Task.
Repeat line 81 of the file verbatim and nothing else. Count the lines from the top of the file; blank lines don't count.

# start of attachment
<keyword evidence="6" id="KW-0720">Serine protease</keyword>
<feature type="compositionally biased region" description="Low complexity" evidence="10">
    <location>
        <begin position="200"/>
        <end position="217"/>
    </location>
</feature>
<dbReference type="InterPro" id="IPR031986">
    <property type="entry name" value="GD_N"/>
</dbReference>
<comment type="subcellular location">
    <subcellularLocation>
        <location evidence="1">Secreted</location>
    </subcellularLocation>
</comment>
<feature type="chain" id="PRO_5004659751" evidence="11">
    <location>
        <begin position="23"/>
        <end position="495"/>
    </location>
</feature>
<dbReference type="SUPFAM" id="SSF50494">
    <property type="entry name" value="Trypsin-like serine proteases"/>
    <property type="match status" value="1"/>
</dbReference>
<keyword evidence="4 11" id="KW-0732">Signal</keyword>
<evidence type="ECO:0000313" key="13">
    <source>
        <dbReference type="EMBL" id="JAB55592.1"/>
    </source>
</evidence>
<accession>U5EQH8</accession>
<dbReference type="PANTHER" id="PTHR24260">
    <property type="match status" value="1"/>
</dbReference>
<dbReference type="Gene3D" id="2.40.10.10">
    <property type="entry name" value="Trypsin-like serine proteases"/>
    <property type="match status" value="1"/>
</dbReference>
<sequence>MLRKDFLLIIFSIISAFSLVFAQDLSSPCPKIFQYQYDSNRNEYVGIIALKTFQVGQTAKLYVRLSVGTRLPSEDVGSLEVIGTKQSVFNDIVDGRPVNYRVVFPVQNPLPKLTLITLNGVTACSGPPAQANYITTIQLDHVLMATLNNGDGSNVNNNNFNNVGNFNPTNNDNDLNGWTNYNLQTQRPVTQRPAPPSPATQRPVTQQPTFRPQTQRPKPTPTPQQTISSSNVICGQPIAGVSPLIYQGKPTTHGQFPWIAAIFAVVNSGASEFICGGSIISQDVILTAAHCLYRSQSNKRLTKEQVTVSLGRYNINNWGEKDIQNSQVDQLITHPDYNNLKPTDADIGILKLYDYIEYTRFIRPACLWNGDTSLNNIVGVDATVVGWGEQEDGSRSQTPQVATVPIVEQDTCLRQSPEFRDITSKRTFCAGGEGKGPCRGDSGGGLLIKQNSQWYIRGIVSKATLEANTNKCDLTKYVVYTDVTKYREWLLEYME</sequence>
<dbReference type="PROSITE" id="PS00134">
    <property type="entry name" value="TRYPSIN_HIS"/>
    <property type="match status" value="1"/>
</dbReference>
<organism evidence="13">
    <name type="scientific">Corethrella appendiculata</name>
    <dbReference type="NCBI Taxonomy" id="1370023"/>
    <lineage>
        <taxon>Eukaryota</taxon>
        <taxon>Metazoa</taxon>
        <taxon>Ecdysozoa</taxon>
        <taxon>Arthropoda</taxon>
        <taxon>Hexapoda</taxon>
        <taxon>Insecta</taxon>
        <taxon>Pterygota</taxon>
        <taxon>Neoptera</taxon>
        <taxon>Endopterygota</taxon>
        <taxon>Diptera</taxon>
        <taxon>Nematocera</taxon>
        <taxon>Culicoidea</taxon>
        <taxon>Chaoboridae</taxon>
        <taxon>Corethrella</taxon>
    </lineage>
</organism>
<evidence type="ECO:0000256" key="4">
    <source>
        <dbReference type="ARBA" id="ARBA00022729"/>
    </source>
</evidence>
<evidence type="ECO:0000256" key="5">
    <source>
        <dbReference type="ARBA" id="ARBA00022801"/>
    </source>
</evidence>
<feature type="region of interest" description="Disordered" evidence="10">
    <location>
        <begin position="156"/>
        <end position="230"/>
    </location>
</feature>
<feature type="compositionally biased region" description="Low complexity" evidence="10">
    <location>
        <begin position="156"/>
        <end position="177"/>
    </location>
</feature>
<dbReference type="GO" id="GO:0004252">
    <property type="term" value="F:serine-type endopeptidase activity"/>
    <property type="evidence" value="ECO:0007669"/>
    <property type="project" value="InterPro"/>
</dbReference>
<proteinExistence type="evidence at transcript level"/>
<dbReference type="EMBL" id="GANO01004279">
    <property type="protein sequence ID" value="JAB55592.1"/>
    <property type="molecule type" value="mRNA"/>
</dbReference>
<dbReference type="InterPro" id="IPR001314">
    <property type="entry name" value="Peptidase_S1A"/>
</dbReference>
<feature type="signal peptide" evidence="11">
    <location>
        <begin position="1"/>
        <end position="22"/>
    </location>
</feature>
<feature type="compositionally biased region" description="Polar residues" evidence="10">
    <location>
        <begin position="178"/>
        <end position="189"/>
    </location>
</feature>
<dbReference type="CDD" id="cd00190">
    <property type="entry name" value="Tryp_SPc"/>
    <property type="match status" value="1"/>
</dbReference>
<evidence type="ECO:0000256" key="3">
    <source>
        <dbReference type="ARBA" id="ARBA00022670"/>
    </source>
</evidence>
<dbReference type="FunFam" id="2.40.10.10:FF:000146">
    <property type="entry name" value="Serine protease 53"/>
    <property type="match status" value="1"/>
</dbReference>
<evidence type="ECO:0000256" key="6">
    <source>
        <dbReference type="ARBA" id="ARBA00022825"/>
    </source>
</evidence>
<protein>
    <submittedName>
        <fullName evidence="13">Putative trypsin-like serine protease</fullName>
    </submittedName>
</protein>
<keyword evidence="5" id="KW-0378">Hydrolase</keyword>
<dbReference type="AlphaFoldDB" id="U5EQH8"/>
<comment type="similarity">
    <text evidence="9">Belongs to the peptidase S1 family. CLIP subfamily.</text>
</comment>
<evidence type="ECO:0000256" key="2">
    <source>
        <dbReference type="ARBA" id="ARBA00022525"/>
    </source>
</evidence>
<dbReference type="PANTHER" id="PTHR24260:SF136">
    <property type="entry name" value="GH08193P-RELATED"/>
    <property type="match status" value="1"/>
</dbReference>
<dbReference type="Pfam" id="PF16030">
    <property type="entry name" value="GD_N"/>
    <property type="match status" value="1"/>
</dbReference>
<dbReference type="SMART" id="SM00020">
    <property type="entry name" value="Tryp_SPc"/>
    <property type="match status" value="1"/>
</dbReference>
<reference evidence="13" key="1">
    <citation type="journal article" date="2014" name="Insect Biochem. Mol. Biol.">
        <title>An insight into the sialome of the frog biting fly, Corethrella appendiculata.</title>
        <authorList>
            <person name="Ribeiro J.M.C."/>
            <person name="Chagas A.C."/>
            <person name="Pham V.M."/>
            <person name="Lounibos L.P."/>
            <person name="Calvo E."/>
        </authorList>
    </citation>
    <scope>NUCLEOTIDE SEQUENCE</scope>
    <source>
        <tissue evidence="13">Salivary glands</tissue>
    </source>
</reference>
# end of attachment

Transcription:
<feature type="compositionally biased region" description="Low complexity" evidence="10">